Heartworm prevention for dogs is an important concern for every
pet owner. Prevention is an important part of providing essential
care, and heartworm disease prevention for dogs is something every
owner can do. Consider this:
- Dogs have been diagnosed with heartworm disease in every state in the U.S.
- Heartworms are spread by mosquitoes, so any area of the country
that has mosquitoes—even just a few of them—can also have heartworm
- Dogs don’t just need prevention during warm-weather months.
Heartworm preventives work by treating heartworms that already
infected the pet within the past month or longer; meanwhile,
preventives need to be given on time, every time to be effective.
That’s why the American Heartworm Society recommends year-round
heartworm prevention for pets.
- The American Heartworm Society estimates that more than a
million dogs in the U.S. have heartworm disease—and heartworm
disease can be fatal.
- Cats and ferrets can also get heartworm disease.
- Heartworm preventives are safe, relatively inexpensive and easy
to give, but if a dog becomes infected, heartworm treatment can
be costly and difficult,
requiring multiple veterinary visits and months of exercise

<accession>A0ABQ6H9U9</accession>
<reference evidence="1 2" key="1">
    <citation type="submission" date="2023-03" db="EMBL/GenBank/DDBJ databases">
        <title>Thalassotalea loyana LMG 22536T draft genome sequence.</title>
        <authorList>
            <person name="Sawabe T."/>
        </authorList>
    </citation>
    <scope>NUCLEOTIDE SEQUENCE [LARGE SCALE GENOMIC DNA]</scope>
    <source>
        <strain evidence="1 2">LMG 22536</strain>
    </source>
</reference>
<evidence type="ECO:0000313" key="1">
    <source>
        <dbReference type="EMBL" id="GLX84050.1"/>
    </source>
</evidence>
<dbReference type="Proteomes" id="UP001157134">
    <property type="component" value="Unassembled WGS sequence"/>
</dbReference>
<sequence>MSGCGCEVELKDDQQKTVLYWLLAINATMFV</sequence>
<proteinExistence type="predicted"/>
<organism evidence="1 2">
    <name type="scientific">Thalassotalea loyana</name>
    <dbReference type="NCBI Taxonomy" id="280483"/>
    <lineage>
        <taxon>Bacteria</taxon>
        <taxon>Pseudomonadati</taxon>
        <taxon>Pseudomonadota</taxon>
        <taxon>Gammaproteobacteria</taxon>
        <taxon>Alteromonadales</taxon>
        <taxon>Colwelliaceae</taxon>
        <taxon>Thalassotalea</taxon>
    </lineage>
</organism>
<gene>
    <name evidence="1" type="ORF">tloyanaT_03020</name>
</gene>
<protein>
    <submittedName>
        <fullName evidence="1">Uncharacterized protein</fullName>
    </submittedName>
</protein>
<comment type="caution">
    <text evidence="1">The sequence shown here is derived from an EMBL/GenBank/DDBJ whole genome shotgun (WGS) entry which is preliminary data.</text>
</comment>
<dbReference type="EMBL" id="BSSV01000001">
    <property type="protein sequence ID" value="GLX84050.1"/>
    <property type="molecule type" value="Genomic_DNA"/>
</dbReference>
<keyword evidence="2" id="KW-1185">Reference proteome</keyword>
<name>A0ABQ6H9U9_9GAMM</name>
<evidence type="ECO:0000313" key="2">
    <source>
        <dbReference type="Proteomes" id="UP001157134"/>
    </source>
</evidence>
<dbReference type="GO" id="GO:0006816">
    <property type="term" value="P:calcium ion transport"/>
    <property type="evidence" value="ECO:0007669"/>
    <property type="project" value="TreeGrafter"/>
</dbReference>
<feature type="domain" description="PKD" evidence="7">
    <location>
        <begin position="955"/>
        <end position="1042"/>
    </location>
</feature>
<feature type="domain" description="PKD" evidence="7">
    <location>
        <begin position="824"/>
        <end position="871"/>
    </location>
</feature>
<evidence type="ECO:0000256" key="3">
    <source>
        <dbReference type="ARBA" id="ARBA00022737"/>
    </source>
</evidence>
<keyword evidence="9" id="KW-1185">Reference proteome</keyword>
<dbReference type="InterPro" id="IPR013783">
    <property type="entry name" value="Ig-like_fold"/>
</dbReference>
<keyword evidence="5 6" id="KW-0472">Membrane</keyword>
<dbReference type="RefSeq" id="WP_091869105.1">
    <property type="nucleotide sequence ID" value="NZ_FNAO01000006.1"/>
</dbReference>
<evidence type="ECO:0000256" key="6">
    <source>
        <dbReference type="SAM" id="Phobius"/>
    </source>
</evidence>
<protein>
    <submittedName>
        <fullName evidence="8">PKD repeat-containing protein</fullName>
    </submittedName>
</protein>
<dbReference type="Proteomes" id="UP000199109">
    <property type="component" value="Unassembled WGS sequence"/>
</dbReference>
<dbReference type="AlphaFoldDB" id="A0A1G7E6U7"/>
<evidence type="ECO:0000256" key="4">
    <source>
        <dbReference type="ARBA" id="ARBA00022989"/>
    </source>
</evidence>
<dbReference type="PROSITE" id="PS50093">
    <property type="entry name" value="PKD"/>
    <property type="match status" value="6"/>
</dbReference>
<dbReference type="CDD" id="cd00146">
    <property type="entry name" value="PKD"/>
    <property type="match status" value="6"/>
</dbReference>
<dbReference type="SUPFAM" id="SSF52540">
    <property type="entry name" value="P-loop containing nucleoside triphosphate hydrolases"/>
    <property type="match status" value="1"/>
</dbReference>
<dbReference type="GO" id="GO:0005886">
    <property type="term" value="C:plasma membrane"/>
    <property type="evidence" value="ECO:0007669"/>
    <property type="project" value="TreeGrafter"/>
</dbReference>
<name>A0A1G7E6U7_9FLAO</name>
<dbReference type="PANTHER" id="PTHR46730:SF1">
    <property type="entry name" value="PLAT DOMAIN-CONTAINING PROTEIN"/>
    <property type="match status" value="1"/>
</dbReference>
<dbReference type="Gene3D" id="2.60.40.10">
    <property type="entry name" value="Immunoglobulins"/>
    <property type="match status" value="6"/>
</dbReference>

- While there are drug-free strategies owners can put in place to
reduce a pet’s exposure to mosquitoes, there’s no such thing as a
“natural” heartworm preventives.
Heartworm preventives come in different forms, including monthly
chewable pills and topical “spot on” medications, as well as an
injectable medication that is given every 6 or 12 months. Heartworm
preventives are available only
by prescription from veterinarians.
Some preventives only prevent heartworms, some protect pets from
heartworms and intestinal parasites, and some protect pets from
many different parasites, including heartworms, intestinal worms,
fleas, ticks and mites. Because veterinarians know which parasites
are common in the area in which they practice, owners should talk
to their pet’s doctor about what product or products will be best
for their pets.
For more information on the “dos” and “don’ts” of heartworm
prevention in dogs, click here.